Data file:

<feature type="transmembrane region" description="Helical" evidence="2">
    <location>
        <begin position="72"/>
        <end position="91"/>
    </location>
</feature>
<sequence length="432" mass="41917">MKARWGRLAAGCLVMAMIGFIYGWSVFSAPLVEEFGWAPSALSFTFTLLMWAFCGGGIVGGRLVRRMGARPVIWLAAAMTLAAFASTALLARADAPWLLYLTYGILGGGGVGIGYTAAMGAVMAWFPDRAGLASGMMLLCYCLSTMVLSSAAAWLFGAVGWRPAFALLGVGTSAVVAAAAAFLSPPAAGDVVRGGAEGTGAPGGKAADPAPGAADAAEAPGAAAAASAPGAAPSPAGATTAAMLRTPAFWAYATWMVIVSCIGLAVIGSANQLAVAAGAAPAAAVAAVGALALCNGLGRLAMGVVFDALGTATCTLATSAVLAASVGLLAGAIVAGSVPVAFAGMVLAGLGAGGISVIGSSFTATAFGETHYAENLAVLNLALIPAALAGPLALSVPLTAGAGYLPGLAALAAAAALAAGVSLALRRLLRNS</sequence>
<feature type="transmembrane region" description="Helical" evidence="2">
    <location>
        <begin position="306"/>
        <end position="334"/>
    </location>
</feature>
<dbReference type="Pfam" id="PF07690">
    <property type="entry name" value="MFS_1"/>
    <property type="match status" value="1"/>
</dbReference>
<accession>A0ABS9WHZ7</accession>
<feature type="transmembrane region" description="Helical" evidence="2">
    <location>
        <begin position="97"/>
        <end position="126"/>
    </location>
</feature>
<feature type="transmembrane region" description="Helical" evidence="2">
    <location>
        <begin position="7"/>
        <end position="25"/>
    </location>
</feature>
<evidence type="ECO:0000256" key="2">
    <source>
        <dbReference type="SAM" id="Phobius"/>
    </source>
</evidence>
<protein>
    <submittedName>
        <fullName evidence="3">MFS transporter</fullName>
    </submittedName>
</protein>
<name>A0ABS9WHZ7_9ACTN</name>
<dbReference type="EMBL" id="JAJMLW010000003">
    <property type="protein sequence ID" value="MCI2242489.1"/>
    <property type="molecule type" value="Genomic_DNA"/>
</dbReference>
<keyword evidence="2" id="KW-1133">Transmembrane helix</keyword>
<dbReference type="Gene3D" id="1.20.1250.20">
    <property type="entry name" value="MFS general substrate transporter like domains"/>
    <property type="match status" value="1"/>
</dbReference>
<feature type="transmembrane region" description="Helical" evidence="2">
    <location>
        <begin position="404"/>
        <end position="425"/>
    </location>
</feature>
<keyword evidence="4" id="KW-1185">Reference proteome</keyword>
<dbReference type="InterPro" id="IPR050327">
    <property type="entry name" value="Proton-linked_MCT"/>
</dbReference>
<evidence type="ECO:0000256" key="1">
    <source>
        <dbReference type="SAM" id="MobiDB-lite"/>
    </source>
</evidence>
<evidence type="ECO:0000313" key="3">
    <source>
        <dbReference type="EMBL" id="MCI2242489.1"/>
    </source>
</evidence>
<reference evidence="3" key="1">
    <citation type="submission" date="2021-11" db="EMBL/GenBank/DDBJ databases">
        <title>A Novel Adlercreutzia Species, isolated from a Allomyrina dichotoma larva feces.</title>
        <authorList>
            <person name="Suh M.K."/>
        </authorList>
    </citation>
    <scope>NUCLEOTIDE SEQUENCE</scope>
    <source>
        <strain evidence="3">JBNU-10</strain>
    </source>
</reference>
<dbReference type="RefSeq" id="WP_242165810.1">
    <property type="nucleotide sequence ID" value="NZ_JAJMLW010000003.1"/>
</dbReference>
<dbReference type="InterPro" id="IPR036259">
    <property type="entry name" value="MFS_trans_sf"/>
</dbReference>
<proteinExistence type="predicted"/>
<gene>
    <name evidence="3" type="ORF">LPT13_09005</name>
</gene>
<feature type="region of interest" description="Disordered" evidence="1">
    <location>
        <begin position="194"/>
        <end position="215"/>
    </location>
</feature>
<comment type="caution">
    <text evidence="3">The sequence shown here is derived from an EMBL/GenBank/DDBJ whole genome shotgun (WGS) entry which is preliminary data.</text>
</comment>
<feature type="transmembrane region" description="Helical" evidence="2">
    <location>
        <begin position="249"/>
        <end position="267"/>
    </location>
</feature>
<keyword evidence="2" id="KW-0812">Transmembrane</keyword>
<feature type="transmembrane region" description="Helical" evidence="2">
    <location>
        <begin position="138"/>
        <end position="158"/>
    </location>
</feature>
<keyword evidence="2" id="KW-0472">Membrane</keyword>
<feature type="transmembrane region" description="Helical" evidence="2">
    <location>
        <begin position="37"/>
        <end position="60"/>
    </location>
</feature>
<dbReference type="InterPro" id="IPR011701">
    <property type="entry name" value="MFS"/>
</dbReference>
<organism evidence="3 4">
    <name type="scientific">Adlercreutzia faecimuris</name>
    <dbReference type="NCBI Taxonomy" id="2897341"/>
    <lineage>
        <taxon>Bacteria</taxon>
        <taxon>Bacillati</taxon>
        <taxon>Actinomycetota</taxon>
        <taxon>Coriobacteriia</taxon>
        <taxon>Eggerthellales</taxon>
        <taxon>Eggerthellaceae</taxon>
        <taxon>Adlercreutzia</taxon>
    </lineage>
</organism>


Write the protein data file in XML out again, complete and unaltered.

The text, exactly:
<feature type="transmembrane region" description="Helical" evidence="2">
    <location>
        <begin position="72"/>
        <end position="91"/>
    </location>
</feature>
<sequence length="432" mass="41917">MKARWGRLAAGCLVMAMIGFIYGWSVFSAPLVEEFGWAPSALSFTFTLLMWAFCGGGIVGGRLVRRMGARPVIWLAAAMTLAAFASTALLARADAPWLLYLTYGILGGGGVGIGYTAAMGAVMAWFPDRAGLASGMMLLCYCLSTMVLSSAAAWLFGAVGWRPAFALLGVGTSAVVAAAAAFLSPPAAGDVVRGGAEGTGAPGGKAADPAPGAADAAEAPGAAAAASAPGAAPSPAGATTAAMLRTPAFWAYATWMVIVSCIGLAVIGSANQLAVAAGAAPAAAVAAVGALALCNGLGRLAMGVVFDALGTATCTLATSAVLAASVGLLAGAIVAGSVPVAFAGMVLAGLGAGGISVIGSSFTATAFGETHYAENLAVLNLALIPAALAGPLALSVPLTAGAGYLPGLAALAAAAALAAGVSLALRRLLRNS</sequence>
<feature type="transmembrane region" description="Helical" evidence="2">
    <location>
        <begin position="306"/>
        <end position="334"/>
    </location>
</feature>
<dbReference type="Pfam" id="PF07690">
    <property type="entry name" value="MFS_1"/>
    <property type="match status" value="1"/>
</dbReference>
<accession>A0ABS9WHZ7</accession>
<feature type="transmembrane region" description="Helical" evidence="2">
    <location>
        <begin position="97"/>
        <end position="126"/>
    </location>
</feature>
<feature type="transmembrane region" description="Helical" evidence="2">
    <location>
        <begin position="7"/>
        <end position="25"/>
    </location>
</feature>
<evidence type="ECO:0000256" key="2">
    <source>
        <dbReference type="SAM" id="Phobius"/>
    </source>
</evidence>
<protein>
    <submittedName>
        <fullName evidence="3">MFS transporter</fullName>
    </submittedName>
</protein>
<name>A0ABS9WHZ7_9ACTN</name>
<dbReference type="EMBL" id="JAJMLW010000003">
    <property type="protein sequence ID" value="MCI2242489.1"/>
    <property type="molecule type" value="Genomic_DNA"/>
</dbReference>
<keyword evidence="2" id="KW-1133">Transmembrane helix</keyword>
<dbReference type="Gene3D" id="1.20.1250.20">
    <property type="entry name" value="MFS general substrate transporter like domains"/>
    <property type="match status" value="1"/>
</dbReference>
<feature type="transmembrane region" description="Helical" evidence="2">
    <location>
        <begin position="404"/>
        <end position="425"/>
    </location>
</feature>
<keyword evidence="4" id="KW-1185">Reference proteome</keyword>
<dbReference type="InterPro" id="IPR050327">
    <property type="entry name" value="Proton-linked_MCT"/>
</dbReference>
<evidence type="ECO:0000256" key="1">
    <source>
        <dbReference type="SAM" id="MobiDB-lite"/>
    </source>
</evidence>
<evidence type="ECO:0000313" key="3">
    <source>
        <dbReference type="EMBL" id="MCI2242489.1"/>
    </source>
</evidence>
<reference evidence="3" key="1">
    <citation type="submission" date="2021-11" db="EMBL/GenBank/DDBJ databases">
        <title>A Novel Adlercreutzia Species, isolated from a Allomyrina dichotoma larva feces.</title>
        <authorList>
            <person name="Suh M.K."/>
        </authorList>
    </citation>
    <scope>NUCLEOTIDE SEQUENCE</scope>
    <source>
        <strain evidence="3">JBNU-10</strain>
    </source>
</reference>
<dbReference type="RefSeq" id="WP_242165810.1">
    <property type="nucleotide sequence ID" value="NZ_JAJMLW010000003.1"/>
</dbReference>
<dbReference type="InterPro" id="IPR036259">
    <property type="entry name" value="MFS_trans_sf"/>
</dbReference>
<proteinExistence type="predicted"/>
<gene>
    <name evidence="3" type="ORF">LPT13_09005</name>
</gene>
<feature type="region of interest" description="Disordered" evidence="1">
    <location>
        <begin position="194"/>
        <end position="215"/>
    </location>
</feature>
<comment type="caution">
    <text evidence="3">The sequence shown here is derived from an EMBL/GenBank/DDBJ whole genome shotgun (WGS) entry which is preliminary data.</text>
</comment>
<feature type="transmembrane region" description="Helical" evidence="2">
    <location>
        <begin position="249"/>
        <end position="267"/>
    </location>
</feature>
<keyword evidence="2" id="KW-0812">Transmembrane</keyword>
<feature type="transmembrane region" description="Helical" evidence="2">
    <location>
        <begin position="138"/>
        <end position="158"/>
    </location>
</feature>
<keyword evidence="2" id="KW-0472">Membrane</keyword>
<feature type="transmembrane region" description="Helical" evidence="2">
    <location>
        <begin position="37"/>
        <end position="60"/>
    </location>
</feature>
<dbReference type="InterPro" id="IPR011701">
    <property type="entry name" value="MFS"/>
</dbReference>
<organism evidence="3 4">
    <name type="scientific">Adlercreutzia faecimuris</name>
    <dbReference type="NCBI Taxonomy" id="2897341"/>
    <lineage>
        <taxon>Bacteria</taxon>
        <taxon>Bacillati</taxon>
        <taxon>Actinomycetota</taxon>
        <taxon>Coriobacteriia</taxon>
        <taxon>Eggerthellales</taxon>
        <taxon>Eggerthellaceae</taxon>
        <taxon>Adlercreutzia</taxon>
    </lineage>
</organism>